Activity in the construction industry is rising at a faster pace following the EU referendum than initially expected according to the latest forecasts by the Construction Products Association (CPA).
Construction output is expected to rise each year between 2017-2019, by 1.3% in 2017, 1.2% in 2018 and 2.3% in 2019.
While the figures may fuel hope of a resilient UK construction industry amid Brexit-related anxieties and rising costs, the growth masks a considerable difference in activity across the key construction sectors. Infrastructure projects are expected to be the industry’s main growth engine, driven by a strong National Infrastructure and Construction Pipeline valued at £300 billion over the next four years.
House building is expected to remain a key source of growth, with private house building starts rising by 7.2% between 2017 and 2019, underpinned by a continued upward trend in house prices, demand from first-time buyers and the Help to Buy equity loans. In 2016, Help to Buy accounted for 39.8% of new home sales in Q4 and has been a significant government policy for supporting building activity.
Noble Francis, CPA economics director, said: “Construction output has been sustained post-referendum, primarily due to projects signed up to before June 2016. Activity is expected to remain strong in the first half of this year in all the key construction sectors: private housing, commercial, industrial and infrastructure. Looking further forward, a fall in contract awards during the second half of last year, is likely to impact greatest where Brexit uncertainty affects sectors requiring high investment up front for a long term rate of return, such as commercial offices and industrial factories.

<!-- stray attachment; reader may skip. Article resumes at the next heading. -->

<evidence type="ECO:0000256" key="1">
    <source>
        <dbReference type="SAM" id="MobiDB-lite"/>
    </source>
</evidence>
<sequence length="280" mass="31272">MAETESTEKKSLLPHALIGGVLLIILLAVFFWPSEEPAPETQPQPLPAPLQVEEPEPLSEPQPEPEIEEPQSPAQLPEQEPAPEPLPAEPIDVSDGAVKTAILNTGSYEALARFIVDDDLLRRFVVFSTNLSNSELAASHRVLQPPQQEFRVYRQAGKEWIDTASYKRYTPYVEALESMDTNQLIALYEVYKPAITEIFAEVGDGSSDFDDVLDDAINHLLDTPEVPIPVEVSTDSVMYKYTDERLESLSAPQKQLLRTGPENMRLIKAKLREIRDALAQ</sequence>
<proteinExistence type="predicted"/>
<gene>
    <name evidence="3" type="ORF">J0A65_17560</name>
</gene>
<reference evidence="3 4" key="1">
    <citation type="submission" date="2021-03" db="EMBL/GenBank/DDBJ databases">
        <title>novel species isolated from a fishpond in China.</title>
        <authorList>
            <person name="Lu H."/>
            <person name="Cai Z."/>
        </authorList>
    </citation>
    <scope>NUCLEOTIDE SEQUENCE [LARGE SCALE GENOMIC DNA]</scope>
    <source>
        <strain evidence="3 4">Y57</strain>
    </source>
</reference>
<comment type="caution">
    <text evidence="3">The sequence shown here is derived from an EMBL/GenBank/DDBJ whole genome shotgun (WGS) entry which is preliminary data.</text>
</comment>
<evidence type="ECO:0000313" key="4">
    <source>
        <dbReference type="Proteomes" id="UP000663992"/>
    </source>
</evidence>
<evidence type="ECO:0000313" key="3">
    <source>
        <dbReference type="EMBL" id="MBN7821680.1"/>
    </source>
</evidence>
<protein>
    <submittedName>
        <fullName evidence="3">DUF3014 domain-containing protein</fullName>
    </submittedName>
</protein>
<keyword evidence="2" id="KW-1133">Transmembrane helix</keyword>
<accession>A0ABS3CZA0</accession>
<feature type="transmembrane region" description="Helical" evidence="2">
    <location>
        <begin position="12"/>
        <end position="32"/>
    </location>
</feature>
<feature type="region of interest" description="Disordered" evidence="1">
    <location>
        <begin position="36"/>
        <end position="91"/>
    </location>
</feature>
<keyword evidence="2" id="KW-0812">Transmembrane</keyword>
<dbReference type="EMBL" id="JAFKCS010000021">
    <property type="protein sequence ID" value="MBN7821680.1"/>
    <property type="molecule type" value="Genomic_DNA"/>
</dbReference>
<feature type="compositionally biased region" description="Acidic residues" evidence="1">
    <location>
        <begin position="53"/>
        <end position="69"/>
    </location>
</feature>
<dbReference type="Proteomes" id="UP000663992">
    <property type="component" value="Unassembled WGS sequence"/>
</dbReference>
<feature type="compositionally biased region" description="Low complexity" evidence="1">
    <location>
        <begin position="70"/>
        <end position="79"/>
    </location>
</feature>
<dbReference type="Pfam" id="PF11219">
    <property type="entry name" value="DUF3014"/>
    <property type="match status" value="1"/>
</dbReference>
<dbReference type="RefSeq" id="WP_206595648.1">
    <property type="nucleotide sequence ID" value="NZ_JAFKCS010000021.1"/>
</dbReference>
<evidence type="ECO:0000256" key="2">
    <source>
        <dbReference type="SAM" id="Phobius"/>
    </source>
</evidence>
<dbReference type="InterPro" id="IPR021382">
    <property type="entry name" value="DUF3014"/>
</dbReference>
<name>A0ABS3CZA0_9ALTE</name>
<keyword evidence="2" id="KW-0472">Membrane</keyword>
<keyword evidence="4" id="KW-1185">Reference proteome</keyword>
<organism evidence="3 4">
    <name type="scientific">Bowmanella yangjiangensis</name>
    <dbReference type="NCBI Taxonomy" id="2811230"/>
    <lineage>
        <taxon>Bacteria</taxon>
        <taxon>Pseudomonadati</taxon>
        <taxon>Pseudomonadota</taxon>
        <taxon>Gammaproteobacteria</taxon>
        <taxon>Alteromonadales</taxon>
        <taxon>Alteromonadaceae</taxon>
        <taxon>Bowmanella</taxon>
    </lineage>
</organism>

“Looking forward, given the dependence of construction industry growth on activity in the infrastructure and private housing sectors, it is essential that government focuses on delivery of infrastructure projects in its National Infrastructure and Construction Pipeline.”